Gantz Vol. #6 - Mania.com



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Info:

  • Audio Rating: A-
  • Video Rating: A-
  • Packaging Rating: N/A
  • Menus Rating: B
  • Extras Rating: B-
  • Age Rating: 18 & Up
  • Region: 2 - Europe
  • Released By: MVM Entertainment
  • MSRP: £19.99
  • Running time: 100
  • Aspect Ratio: 1.78:1 Anamorphic Widescreen
  • Disc Resolution: 480i/p (mixed/unknown)
  • Disc Encoding: MPEG-2
  • Series: Gantz

Gantz Vol. #6

By Dani Moure     September 18, 2006
Release Date: September 18, 2006


Gantz Vol. #6
© MVM Entertainment


What They Say
The carnage erupts as the surviving plays in the Gantz's twisted game find themselves facing two kinds of aliens! As both novice and experienced players are mercilessly slaughtered, the unarmed and unsuited Kurono's only hope lies in somehow managing to survive until the clock runs out...But how can he manage that when he's trapped inside a whole nest of aliens? The climactic end of the second game brings the sixth volume of Gantz to a blood-chilling conclusion!

Episodes comprise:
21. Big Brother?
22. Don't Say It Twice
23. Kurono Alien

The Review!
The death toll rises exponentially in the penultimate volume of Gantz.

Audio:
For this review I listened to most of the disc in Japanese with subtitles. The stereo track is your standard mix, and I noticed no dropouts or distortions during regular playback. The voice acting is actually quite good, with the principal cast performing quite well.

I briefly sampled the English 5.1 mix for an episode, which adds a bit of directionality to things, and I noticed no problems with this track.

Video:
The four episodes on this disc are presented in anamorphic widescreen, and look excellent for the most part. Aliasing is barely noticeable even in the pans in this volume, though the transfer did look a tad soft on a couple of occasions. Colours are vibrant and the show generally just looks very good.

Subtitles are in a nice yellow font and I didn't notice any major grammatical or spelling errors.

Packaging:
No packaging was included with this check disc.

Menu:
The menus are pretty simple but fit the tone and style of the show. The show's logo appears taking up most of the screen before it shrinks and becomes a part of the main menu screen. This features the cover image of the guy with the blue hair on the right, with episode numbers, and links to the setup and extras menu down the middle. A section down the left has movies from the show looping round beneath a red silkscreen. The opening song plays over this menu. Sub-menus are static and silent, just providing their selections in the same theme as the main menu. It's simple but fits the tone of the show, and access times are nice and quick.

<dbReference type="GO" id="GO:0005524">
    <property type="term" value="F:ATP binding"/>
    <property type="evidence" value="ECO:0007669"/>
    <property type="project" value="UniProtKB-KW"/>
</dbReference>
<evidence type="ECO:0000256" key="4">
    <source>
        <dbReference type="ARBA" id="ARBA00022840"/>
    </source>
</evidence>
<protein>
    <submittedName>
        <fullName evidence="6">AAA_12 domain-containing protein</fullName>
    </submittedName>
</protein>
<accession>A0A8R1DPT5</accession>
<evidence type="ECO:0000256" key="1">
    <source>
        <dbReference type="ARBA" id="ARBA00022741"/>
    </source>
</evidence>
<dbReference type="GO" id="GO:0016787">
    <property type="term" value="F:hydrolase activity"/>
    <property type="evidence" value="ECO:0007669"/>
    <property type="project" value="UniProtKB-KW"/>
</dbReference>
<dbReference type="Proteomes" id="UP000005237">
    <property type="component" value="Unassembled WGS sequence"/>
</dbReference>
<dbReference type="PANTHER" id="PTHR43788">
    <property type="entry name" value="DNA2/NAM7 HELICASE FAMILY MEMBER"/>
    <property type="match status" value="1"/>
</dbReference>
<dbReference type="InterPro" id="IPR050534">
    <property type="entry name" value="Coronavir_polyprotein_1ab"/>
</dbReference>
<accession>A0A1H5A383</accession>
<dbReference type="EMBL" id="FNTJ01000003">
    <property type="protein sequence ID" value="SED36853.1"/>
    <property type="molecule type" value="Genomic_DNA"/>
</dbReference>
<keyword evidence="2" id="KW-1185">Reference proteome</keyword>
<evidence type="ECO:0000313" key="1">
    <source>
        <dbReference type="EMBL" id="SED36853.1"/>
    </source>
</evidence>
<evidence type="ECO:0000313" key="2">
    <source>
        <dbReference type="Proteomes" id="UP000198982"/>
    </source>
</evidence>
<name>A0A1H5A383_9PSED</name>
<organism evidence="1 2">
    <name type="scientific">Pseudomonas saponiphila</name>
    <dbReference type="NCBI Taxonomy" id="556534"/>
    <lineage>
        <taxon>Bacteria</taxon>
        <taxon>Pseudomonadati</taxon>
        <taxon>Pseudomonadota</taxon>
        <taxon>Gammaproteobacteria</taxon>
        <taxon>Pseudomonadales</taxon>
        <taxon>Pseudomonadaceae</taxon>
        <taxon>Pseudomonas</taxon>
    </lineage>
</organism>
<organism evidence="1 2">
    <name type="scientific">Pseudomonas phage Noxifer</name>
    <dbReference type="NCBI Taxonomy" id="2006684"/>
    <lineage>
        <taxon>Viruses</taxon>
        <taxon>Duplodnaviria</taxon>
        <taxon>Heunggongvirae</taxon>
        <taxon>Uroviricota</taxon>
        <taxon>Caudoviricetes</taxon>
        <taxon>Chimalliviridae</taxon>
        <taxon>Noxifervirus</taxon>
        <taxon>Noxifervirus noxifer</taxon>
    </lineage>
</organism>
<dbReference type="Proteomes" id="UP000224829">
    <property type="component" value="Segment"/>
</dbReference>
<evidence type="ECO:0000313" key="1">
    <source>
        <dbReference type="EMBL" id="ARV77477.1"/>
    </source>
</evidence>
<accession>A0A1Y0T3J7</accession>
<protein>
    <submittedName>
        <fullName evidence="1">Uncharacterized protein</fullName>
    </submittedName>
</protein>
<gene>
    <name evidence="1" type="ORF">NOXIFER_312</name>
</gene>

Extras:
The clean opening and closing makes another appearance here, as well as a lengthy interview with the Japanese actors for Kurono, Kishimoto and Kato. Each person in turn picks out a ball from the "Gantz box" and they all discuss that topic briefly. The format works quite well and they all seem to have a good chemistry which makes the interview fun to watch.

Content: (please note that content portions of a review may contain spoilers)
With a show like Gantz, sometimes you wonder if it'll have the balls to go through with some of the more surprising moments. Will it play out as it should, or will they cop out? For instance, at the end of the last disc, we were left with much of the main cast facing death. What would the outcome of this game be? Well, the answer is actually quite surprising, because while they cop out on one of the potential deaths, they more than compensate with several more along the way. Incidentally, skip to the end of the review if you don't want to know who dies, as some deaths just have to be discussed!

Where we left off at the end of the last volume, the latest game looked set to end in a bit of a pinch for the core cast (well, that's actually a bit of an understatement). Most of the combatants were already dead, and Kurono, Kato, Kishimoto and Sei had gone to showdown with the statues. Alas, Kishimoto ended up sacrificing herself for Kato, while Kurono had some limbs sliced off. Now, it's up to Kato and Sei to try and win. Of course, it doesn't exactly go to plan, and as Kurono and Sei share a nice moment between them, where they talk about spending time together when they get home, Kato is busy fighting several of the statues. It all ends rather horrifically, with both Kato and Sei ending up dead, and Kurono left returning from the game alone.